In urban environments, a terrace is a sought-after item that contributes to give value to your apartment. Being an uncommon item, notably in old town centres, it contributes to sharply push up the price of a property, sometimes beyond reason. Owning a nice terrace in a city centre is a dream for many urban dwellers looking for their own small piece of green space, but this should not be a reason for overpaying the property they yearn for.
A terrace is a good selling point
As it is fairly impossible to buy a house with a garden in big cities, an apartment with a terrace is a pleasant alternative for nature-loving urban dwellers. They can easily fall for a pretty terrace, even more so if it is sunny, has no building directly opposite or offers a nice view. When all these factors are combined, they can quickly deem that the proposed property is something rare, which justifies a high price. Some impulse buy can cost a lot and a buyer should always check that the requested price is duly justified.
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How to calculate the price of a terrace?
This is a very difficult question and a matter of intense debate. Even if a terrace is an item of high value, the buyer should always keep cool to avoid overpaying a property. The surface of a terrace is not included in the living area. Yet, as there are no rules to estimate its actual value, some professionals use the same price per square metre as for the apartment and apply a weighting factor, according to the storey. To stick to this sole calculation seems fairly unreliable, so the assessment should take more objective elements into consideration, like the sun exposure, the surrounding noise or the absence of direct view on other buildings. As for any atypical property, the price of an apartment with a terrace remains difficult to define as benchmark properties are scarce.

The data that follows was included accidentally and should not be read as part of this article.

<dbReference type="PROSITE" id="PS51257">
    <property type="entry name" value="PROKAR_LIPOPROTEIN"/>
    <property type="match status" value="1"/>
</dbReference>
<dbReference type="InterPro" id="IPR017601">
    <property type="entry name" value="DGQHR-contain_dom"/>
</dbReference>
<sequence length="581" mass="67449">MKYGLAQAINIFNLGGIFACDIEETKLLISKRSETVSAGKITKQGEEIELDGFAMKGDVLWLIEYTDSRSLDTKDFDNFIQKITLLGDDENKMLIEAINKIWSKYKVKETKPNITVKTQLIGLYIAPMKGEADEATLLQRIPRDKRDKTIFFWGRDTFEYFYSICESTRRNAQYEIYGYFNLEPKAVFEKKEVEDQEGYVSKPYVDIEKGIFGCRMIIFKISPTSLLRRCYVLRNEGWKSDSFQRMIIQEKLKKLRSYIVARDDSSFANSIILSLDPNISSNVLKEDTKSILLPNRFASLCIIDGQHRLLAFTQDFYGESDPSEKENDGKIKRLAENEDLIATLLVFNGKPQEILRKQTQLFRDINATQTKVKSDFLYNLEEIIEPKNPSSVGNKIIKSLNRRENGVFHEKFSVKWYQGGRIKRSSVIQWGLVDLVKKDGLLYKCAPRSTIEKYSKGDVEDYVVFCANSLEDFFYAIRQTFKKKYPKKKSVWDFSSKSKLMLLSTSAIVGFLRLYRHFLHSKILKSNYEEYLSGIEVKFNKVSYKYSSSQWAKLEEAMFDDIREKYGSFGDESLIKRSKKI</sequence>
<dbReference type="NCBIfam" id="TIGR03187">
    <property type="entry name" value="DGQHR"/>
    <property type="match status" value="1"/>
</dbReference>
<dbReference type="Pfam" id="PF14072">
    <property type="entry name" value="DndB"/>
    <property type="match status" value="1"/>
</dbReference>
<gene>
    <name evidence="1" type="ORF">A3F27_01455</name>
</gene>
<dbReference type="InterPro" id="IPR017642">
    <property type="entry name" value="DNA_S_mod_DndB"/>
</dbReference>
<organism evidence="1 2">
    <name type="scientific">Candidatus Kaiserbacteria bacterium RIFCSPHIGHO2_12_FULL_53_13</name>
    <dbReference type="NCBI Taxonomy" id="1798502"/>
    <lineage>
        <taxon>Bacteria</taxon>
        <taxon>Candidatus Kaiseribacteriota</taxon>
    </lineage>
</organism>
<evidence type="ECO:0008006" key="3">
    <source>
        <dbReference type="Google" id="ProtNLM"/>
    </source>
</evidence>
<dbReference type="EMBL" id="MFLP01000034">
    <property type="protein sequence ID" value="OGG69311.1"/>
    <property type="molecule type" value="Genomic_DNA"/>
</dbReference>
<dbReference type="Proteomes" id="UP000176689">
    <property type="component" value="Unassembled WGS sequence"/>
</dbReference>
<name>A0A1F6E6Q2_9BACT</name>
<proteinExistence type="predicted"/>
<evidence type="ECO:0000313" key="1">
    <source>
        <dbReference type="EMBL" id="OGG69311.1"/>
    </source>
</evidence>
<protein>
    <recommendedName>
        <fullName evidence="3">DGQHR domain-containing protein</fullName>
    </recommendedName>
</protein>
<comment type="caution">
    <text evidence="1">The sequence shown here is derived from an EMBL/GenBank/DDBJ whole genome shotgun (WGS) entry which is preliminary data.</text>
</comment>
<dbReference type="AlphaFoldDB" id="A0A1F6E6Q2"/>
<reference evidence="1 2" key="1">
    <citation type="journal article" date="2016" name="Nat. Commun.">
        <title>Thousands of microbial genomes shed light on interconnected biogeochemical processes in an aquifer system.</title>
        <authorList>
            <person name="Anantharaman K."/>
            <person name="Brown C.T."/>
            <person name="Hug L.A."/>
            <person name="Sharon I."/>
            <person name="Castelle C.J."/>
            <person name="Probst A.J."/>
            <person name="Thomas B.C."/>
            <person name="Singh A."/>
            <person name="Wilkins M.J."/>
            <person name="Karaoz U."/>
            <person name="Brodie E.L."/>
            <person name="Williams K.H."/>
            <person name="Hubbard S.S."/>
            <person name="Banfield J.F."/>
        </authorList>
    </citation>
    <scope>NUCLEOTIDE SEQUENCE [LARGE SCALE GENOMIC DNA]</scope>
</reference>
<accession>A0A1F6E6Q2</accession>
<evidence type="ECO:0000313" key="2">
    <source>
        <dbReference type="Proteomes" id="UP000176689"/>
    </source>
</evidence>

“The buyer should always keep cool to avoid overpaying a property.”
Terrace, balcony, a matter of vocabulary
Some owners are quick to consider any small balcony as falling under the very sought-after category of terraces. However, the two concepts are different and, contrary to what is usually said, it is not a matter of surface as a big balcony can be more than 15 m2, while a small terrace can be around 5. The difference has to do with the very architecture of the building: a balcony extends from the walls of a building while a terrace is built on the roof of the lower storey apartment. That is why terraces are usually a characteristic of upper level apartments, though other configurations, resulting from the transformation or modification of a building, are also possible.
“A big balcony can be more than 15 m2, while a small terrace can be around 5.”
Can a big balcony be an alternative to a terrace?
The simple word “terrace” in an ad has the power to attract a lot of potential buyers. But the latter can feel disappointed if they come to visit an apartment and realise that the beautiful terrace advertised for is but a mere balcony too narrow to put a small table and two chairs. As pleasant as it can be a balcony will never be a terrace as the latter can be transformed into an actual additional room when good weather comes, and the former will never have the same market value.